The darkest face of Esther Exposito
Much of Venus by Jaime Balaguero takes place in claustrophobic spaces. Long corridors that are visually deformed, rooms that grow or shrink due to lighting. But in particular, the whole film has an air of suffocating physical tension, as if the building that gives it its name is a ravenous monster.
Indeed, in some ways and in this respect, Venus determines her own destiny. Everything that happens in the mysterious realm of a horror-centric building has the power to be a door to an unknown place. So scary and unique that it creates its own rules, perceptions and journeys in the dark.
Balaguero, who joined The Fear Collection anthology produced by Sony Pictures and Pokeepsie Films, is repeated with the terrible through the material. Something is happening in the old building in the scene of the story. It has such an eerie and inexplicable tenor that … Venus is supported by the description of doors and windows in all her special vitality.
Of course, haunted places and terrifying locations have a long tradition in horror cinema. The building of Venus in Jaume Balaguero’s film respects the trope’s most recurring codes while doing something else. It extrapolates it until it becomes something more complex, aware of the weight of its plot and supported by the darkness of its characters. This mixed Venus gives the author a permanent identity, which allows him to explore new spaces related to the subject. One of the most interesting moments of its history.
Joining the anthology The Fear Collection from Sony Pictures and Pokeepsie Films, Jaume Balaguero experiences horror when it’s tangible. Something is happening in the old building that serves as the setting of the story. Such is the eerie and inexplicable tenor that Venus is supported by the image of doors and windows in all her special vitality. Of course, haunted places and terrifying locations have a long tradition in horror movies. The film’s Venus premise pays homage to the trope’s most recurring codes, but also does something else. It extrapolates into something more complex, aware of the gravity of its plot and supported by the darkness of its characters.
Horrors lurking in forgotten corridors and stairs of Venus
This reimagining of Dreams in a Witch’s House by HP Lovecraft is intuitive and wickedly witty. Like the tale of the same name, Balaguero takes its time to show the extent of the darkness surrounding the characters. That’s why he pays special attention to his characters.
Lucía (Ester Expósito) is an exotic dancer who makes the worst mistake of her life. Not only did he dare to rob the crime lords who ran the place where he worked. He also escapes with a large booty, hoping to escape the life and danger he has lived up to that point. The screenplay was written by Balaguero himself and Fernando Navarro (Verónica). analyzes the daily threat. Lucia’s problems require mundane, immediate and practical solutions.
But even more twisted, they open the door to the supernatural. The concept of everything the character can and will do to save his life is skillfully constructed. And more, with the actuality of the pattern, which is elegant in the most ambitious sense of its scope. Is the supernatural the limit of everything? Lucia is capable of stealing, certainly killing, and will do anything to avoid detection.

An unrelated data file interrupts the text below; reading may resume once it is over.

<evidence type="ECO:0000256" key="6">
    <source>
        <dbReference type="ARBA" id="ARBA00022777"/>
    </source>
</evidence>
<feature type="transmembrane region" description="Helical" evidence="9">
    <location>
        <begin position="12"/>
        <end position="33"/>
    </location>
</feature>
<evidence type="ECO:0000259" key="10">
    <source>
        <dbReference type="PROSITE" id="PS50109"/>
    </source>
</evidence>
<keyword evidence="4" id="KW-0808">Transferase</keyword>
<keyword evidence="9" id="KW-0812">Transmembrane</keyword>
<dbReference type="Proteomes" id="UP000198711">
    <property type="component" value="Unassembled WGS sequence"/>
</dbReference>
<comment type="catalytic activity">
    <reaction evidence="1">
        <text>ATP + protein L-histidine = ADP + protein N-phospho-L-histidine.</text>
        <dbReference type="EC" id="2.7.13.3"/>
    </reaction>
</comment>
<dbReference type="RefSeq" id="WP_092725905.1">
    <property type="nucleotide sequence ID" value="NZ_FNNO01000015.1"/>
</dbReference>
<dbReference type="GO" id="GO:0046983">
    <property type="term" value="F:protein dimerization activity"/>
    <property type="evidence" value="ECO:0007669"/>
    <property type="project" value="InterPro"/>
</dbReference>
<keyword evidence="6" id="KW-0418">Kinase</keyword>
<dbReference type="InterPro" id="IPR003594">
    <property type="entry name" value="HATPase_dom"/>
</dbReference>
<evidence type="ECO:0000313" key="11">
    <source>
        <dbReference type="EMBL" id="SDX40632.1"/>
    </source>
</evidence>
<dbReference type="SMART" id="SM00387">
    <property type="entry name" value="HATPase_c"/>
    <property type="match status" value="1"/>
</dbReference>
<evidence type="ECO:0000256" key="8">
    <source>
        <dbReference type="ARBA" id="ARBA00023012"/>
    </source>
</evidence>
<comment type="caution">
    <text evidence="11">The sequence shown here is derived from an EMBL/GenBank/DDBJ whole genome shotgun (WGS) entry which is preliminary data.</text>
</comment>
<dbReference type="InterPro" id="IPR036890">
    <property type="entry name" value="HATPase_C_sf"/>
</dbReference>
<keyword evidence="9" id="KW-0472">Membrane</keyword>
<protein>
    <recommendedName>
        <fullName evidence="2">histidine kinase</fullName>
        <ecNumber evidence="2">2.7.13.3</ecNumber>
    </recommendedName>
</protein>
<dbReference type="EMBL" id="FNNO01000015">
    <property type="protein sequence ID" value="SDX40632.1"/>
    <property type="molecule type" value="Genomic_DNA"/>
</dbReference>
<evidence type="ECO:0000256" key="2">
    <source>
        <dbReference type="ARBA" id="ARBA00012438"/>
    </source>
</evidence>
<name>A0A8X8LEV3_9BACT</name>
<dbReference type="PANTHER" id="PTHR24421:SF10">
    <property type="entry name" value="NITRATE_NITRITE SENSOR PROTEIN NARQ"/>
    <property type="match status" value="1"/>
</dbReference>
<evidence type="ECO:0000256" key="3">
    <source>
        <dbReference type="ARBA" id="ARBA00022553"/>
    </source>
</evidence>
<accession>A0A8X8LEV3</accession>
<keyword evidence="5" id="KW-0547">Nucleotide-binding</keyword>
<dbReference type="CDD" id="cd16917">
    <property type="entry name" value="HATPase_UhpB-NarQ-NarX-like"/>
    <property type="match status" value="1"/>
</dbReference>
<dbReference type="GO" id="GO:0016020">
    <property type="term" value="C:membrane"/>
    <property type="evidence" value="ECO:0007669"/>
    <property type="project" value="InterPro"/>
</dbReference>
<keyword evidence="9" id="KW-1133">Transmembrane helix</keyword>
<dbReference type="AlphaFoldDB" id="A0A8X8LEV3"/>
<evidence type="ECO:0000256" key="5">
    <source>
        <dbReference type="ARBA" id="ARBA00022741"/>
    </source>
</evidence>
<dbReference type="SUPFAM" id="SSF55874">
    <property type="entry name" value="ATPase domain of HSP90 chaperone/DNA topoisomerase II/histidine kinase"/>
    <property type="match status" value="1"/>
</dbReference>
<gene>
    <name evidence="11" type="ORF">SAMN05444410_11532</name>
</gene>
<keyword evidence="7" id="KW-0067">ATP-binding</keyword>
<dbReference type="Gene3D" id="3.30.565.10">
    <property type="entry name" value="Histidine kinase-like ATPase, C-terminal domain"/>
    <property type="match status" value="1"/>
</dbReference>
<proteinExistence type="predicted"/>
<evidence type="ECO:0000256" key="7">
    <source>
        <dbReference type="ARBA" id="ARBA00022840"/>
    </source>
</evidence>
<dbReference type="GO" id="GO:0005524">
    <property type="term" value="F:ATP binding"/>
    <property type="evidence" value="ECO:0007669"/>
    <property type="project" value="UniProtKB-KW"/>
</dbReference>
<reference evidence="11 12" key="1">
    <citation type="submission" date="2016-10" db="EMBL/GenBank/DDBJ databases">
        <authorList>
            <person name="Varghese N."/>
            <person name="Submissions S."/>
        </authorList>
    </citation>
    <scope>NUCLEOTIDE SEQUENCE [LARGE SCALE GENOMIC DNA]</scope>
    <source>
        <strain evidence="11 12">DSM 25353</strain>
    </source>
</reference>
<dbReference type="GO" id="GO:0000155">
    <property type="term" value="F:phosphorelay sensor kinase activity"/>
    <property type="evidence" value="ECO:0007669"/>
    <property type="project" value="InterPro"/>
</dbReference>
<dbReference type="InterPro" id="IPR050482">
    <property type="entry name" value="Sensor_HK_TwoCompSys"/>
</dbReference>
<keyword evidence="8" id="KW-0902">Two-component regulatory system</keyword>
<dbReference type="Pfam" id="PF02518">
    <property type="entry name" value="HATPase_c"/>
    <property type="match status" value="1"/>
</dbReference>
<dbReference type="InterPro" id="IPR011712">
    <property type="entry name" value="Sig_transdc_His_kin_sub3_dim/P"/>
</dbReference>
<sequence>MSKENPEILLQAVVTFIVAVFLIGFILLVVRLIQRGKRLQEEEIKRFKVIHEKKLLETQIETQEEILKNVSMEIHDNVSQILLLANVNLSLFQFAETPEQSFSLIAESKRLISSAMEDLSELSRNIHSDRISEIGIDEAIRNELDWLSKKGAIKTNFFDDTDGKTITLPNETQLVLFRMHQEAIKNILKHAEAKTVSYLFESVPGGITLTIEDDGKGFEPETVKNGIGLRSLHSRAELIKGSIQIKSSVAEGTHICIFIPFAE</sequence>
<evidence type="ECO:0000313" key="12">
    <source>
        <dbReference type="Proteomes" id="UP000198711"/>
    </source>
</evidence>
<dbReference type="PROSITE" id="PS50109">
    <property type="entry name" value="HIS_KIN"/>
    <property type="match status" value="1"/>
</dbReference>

The solution to his dilemma is to hide with his only living relatives. The director thus develops his character’s pariah and outsider character, which will allow him to face the raw horror later on. Her sister Rocio (Angela Cremonte) and niece Alba (Inés Fernández) are the last people Lucia will turn to.
So, snuggling up next to her makes Venus’s first few minutes into something more complex, cohesive, and connected to her personality. The script moves quickly to show Lucia torn between domestic disputes, family tensions and more. Because the Venus building is not just a place. It is also an incomprehensible thing that is about to slowly consume him.
A race against time and darkness
Venus takes time to reveal her secrets. With this, the director tries to create a breathless atmosphere. The floors are wet and disgusting. Moisture leaks from the walls. The director knows that the greatest effect of his film is to slowly show the darkness that lives at the bottom of ordinary situations.
This is what Rocio does when he runs away and leaves little Alba in Lucia’s care. What is happening ? Why? The question becomes more and more disturbing, chilling and twisting as the building becomes borderline horror.
From Lucia’s nightmares, everything in the Venus building feels shrouded in sinister secrets. Venus is a brilliant collection of ideas about the supernatural. It’s also about the good, the bad, and just how one gets involved.
For her shocking and well-constructed home stretch, Venus finally reveals her riddles. But even against the terrible light, there is an element of deep beauty in this twisted, elegant terror, underpinned by a hidden power. The high point of an elegant and provocative film that surprises with its effectiveness.